The symposium will highlight the results of a new study, Decipher cell-type specific longitudinal defects in the pathogenesis of diabetes, assess how type 2 diabetes alters the composition and gene regulatory programs of each cell type in human pancreatic islets using genomic profiling.

In the study, researchers performed genomic profiling of approximately 250,000 cells from 17 non-diabetic, 14 pre-diabetic, and 17 type 2 diabetic individuals, representing the largest single-cell genomic analysis to date, both in the number of cells studied and in the number of non-diabetics, pre-diabetics and type 2 diabetics. The results showed that the islets of type 2 diabetics contained significantly fewer insulin-producing beta cells and identified new misregulated genes.

“These findings help us better understand which genes play a role in islet dysfunction, a major contributor to type 2 diabetes. insulin for people with type 2 diabetes,” said Michael L. StitzelPhD, associate professor at the Jackson Laboratory for Genomic Medicine.

New glucose management

Conclusions were also presented from Freeing Diabetes Through Innovative Engineering evaluate micro-electromechanical systems, microfluidics and bio-sensing to achieve the goal of a painless, minimally invasive, inexpensive, calibration-free and insulin pump compatible CGM. The author will present a proposed solution for the unmet need for a painless and inexpensive disposable patch that can be adopted by people with type I and type 2 and prediabetes.

“One of the primary goals of diabetes management is to restore even glycemic control, thereby avoiding the dangerous side effects of hypoglycemia and hyperglycemia,” says Sumita PennathurPhD, Professor in the Department of Mechanical Engineering at UC Santa Barbara.

Details of the research presentation:

  • Michael L. StitzelPhD will present his study Deciphering Longitudinal Cell Type-Specific Defects in Diabetes Pathogenesis at the symposium, 2022 Pathway to Stop Diabetes on Friday, June 3 10:10 a.m. to 10:20 a.m. CT.
  • Sumita PennathurPhD will present his study Untethering Diabetes through Innovative Engineering at the 2022 Pathway to Stop Diabetes on Friday, June 3 10:20 a.m. to 10:30 a.m. CT.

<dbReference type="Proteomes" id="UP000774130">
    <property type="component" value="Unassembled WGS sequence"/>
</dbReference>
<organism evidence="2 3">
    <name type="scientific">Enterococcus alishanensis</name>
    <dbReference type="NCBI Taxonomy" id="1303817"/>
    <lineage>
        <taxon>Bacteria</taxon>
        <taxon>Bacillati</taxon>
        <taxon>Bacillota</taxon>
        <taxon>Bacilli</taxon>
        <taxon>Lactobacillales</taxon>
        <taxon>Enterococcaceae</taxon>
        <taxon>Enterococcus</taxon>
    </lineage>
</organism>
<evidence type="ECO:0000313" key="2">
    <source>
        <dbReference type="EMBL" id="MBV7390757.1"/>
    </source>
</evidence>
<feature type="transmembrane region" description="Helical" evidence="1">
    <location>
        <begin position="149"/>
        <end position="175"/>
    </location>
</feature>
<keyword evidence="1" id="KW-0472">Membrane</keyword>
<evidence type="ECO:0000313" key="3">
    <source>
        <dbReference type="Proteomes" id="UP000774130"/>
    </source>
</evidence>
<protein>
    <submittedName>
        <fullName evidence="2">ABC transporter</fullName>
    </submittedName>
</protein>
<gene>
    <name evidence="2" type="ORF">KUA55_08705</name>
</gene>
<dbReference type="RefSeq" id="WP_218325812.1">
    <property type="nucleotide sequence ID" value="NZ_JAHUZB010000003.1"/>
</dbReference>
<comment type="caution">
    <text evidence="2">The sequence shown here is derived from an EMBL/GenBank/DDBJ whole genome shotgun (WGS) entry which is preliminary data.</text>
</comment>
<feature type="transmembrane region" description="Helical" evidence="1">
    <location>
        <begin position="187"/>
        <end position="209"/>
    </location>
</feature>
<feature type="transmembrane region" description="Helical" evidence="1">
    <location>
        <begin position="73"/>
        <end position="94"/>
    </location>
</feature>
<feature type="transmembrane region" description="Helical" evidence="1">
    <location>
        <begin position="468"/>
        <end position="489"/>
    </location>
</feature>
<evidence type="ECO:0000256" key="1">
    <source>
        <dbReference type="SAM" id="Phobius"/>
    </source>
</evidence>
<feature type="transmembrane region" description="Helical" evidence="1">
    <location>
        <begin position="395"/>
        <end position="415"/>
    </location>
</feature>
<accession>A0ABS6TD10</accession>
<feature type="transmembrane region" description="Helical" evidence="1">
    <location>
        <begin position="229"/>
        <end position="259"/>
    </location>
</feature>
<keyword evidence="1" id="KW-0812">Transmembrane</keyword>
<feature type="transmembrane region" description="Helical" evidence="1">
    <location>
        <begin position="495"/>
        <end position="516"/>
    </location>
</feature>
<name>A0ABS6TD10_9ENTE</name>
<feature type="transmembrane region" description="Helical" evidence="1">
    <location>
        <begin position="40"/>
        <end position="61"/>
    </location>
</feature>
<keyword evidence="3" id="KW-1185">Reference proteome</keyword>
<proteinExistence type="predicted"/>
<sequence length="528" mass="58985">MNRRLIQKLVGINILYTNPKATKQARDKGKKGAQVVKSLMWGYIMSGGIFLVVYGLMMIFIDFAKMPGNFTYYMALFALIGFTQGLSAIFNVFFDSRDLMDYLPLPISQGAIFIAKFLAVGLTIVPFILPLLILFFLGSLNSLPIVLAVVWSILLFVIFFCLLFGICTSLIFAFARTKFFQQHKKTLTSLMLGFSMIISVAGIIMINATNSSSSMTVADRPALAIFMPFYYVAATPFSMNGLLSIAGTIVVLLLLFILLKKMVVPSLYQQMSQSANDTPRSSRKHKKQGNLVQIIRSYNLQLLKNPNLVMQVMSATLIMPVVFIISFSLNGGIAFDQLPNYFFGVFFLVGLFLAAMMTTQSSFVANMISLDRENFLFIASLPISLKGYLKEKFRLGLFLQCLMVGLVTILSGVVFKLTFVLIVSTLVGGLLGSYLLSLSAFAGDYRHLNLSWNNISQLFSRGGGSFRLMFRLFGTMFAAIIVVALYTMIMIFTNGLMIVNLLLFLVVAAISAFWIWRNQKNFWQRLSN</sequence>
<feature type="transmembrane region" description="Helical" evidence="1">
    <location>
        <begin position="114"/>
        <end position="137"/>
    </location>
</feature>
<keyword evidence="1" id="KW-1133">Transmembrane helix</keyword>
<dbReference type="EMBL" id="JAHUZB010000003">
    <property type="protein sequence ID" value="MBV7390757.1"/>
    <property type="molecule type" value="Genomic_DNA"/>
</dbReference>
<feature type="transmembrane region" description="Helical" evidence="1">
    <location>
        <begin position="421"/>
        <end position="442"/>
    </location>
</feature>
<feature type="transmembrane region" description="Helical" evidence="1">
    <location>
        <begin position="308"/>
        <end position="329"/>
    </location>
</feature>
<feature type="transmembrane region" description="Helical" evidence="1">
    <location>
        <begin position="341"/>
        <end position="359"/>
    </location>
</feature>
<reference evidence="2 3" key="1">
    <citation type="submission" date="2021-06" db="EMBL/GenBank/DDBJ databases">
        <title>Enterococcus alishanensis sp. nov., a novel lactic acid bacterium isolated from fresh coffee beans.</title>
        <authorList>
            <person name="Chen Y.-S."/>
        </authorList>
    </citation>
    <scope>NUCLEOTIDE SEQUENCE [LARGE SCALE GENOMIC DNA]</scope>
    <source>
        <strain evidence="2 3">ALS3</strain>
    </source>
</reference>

For more information, please contact the ADA The Scientific Sessions Media Team onsite at the Ernest N. Morial Convention Center June 3-7 by phone at 504-670-4902 or by email at [email protected].

About ADA Scientific Sessions

The ADA 82n/a Scientific Sessions, the world’s largest scientific meeting focused on diabetes research, prevention and care, will be a hybrid event taking place June 3-7, 2022 at the Ernest N. Morial Convention Center in New Orleans, LA. Leading doctors, scientists and healthcare professionals from around the world will unveil cutting-edge research, treatment recommendations and advances towards a cure for diabetes. We look forward to getting back to participating in person and safely networking with colleagues while listening to the latest scientific advances and groundbreaking research presentations. Learn more and register at scientificsessions.diabetes.org and join the Science Sessions conversation on social media using #ADA2022.

About the American Diabetes Association

The American Diabetes Association (ADA) is the nation’s leading voluntary health organization fighting to bend the curve of the diabetes epidemic and help people with diabetes thrive. For 81 years, the ADA led discovery and research to treat, manage and prevent diabetes while working tirelessly for a cure. Through advocacy, program development and education, we aim to improve the quality of life for the more than 133 million Americans with diabetes or prediabetes. Diabetes brought us together, what we do next will connect us for life. To find out more or to get involved, go to diabetes.org or call 1-800-DIABETES (1-800-342-2383). Join the fight with us on Facebook (American Diabetes Association), Spanish Facebook (American Diabetes Association), LinkedIn (American Diabetes Association), Twitter (@AmDiabetesAssn), and Instagram (@AmDiabetesAssn).

Contact: daisy diaz504-670-4902
[email protected]

SOURCE American Diabetes Association